Still, the relatively open December meant we were out in the woods enjoying the muted colours and textures of the season and ground-hugging greenery, partially covered by fallen leaves, is part of the beauty of the early winter.
We do not have any Christmas fern (Polystichum acrostichoides) on the farm. I don’t know why; I must introduce some to a shady garden. The picture was taken at Shining Tree Woods, a nature reserve belonging to the North American Native Plant Society.
Because our rocks are granitic, for the most part, we do not have any of the lovely little evergreen ferns which grow on mossy limestone: walking fern and maidenhair spleenwort, among others. A quick trip to Asplenium in Wikepedia revealed a couple of surprises: there is a subspecies of maidenhair spleenwort which grows on acidic rocks, Asplenium trichomanes subsp. trichomanes, and ebony spleenwort (A. platyneuron) hybridizes with walking fern (A. rhizophyllum) – two very cool things to look out for on nature hikes.
On the south edge of the farm we have a ridge of the Quyon marble, a very, very old calcareous rock. At the base of the marble seam we have interesting shallow caves where porcupines overwinter. This is also the site of the greatest concentration of plants such as blue cohosh, bellwort and maidenhair fern, which like the relative richness of the soil. So far I haven’t found any calciphile ferns clinging to the marble cliff face. The little cliff-face ferns should be enjoyed when and where you find them; they are exceedingly difficult to propagate and cultivate.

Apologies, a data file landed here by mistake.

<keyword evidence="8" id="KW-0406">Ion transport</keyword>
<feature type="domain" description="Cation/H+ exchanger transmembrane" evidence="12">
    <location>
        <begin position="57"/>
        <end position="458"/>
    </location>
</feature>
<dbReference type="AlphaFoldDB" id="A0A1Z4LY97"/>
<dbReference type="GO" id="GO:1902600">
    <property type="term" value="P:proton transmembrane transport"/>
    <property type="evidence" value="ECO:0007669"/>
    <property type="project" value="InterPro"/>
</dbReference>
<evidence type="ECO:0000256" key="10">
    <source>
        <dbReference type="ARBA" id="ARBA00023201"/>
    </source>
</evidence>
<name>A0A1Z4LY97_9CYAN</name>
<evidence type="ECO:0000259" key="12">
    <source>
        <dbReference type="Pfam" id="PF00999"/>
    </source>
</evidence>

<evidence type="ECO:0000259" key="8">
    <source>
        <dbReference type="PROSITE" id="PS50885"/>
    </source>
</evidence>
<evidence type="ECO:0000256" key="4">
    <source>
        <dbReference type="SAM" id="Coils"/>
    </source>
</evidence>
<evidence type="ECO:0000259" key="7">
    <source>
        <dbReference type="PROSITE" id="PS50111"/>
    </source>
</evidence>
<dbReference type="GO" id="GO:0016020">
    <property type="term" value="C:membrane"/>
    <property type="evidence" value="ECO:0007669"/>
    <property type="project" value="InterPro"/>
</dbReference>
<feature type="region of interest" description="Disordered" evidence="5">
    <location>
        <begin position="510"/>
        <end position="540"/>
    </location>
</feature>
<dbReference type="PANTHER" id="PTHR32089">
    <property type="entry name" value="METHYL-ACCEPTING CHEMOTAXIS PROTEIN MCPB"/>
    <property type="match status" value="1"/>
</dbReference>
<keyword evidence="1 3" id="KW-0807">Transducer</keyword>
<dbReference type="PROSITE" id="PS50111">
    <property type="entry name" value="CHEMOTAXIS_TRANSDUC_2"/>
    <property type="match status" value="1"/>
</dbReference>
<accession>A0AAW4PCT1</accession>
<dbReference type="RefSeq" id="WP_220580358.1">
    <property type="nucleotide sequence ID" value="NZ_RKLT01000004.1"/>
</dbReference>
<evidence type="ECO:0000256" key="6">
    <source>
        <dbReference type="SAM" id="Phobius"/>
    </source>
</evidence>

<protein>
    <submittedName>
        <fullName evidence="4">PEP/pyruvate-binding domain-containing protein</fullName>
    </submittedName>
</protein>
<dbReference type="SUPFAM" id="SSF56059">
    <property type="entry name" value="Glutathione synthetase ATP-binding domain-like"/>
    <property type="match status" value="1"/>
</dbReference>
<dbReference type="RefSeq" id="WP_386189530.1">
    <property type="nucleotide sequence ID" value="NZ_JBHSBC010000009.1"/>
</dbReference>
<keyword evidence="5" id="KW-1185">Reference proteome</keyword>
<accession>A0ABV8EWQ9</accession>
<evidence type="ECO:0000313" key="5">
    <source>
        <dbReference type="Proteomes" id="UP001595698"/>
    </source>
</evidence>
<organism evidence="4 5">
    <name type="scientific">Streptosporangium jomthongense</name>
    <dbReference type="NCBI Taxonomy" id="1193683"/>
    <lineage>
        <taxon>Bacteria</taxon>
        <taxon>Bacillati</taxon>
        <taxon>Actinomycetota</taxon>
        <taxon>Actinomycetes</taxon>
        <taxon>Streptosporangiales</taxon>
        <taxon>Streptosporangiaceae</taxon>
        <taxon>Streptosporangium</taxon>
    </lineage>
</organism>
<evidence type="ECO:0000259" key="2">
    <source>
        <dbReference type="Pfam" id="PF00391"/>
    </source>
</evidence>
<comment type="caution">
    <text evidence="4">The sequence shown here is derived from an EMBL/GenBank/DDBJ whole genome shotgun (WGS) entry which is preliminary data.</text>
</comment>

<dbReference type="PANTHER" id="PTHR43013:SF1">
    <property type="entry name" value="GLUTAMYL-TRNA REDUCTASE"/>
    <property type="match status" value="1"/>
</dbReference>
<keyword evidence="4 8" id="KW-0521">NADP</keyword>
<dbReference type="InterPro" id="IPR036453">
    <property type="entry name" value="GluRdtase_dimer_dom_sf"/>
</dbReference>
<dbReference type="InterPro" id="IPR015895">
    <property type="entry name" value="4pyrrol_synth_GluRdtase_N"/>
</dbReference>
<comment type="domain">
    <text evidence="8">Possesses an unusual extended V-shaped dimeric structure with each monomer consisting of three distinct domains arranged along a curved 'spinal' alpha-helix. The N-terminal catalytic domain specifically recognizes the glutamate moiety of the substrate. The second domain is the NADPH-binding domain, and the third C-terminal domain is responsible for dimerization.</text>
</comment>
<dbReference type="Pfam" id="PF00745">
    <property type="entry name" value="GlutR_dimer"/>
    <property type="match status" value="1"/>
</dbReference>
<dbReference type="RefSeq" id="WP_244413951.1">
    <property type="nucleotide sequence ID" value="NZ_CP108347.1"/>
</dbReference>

The evergreen ferns of the forest floor are relatively easy to grow from spores. In years gone by, I have successfully raised little sporelings of wood fern and Christmas fern. Northern maidenhair is also easy to grow from spores. (The difficulty with maidenhair in city gardens comes when you set them out in the garden – they are devoured by slugs.) I haven’t got any terrariums filled with fern sporelings on window ledges this winter, but it is something well worth doing. Perhaps I will try Christmas fern spores next winter – it would be the easiest way to get a lot of little Christmas ferns.
Our most robustly evergreen fern, Christmas fern, associates well with evergreen sedges in shady gardens. Christmas fern (Polystichum acrostichoides) is a mid-sized fern with leathery foliage. If you can get it to grow in a dense mass it can be quite weed-suppressing (see photograph below). It is far more likely to reward you if it is grown in a rich, loose soil full of organic matter. Loose organic soil requires some work to establish and maintain in urban gardens, where heat and non-native earthworms breakdown organic matter with unnatural rapidity. Christmas fern will grow, and even thrive, in less accommodating soils but it will be slow to knit itself into a ground-covering mass. Look at the photo of wild Christmas fern growing in a woodlot – it has colonized an old, decaying log, thriving on the moisture and organic matter in the decaying wood, but it hasn’t moved into the surrounding soil. This picture was taken in mid-December. Christmas fern fronds used to be gathered for Christmas flower arrangements.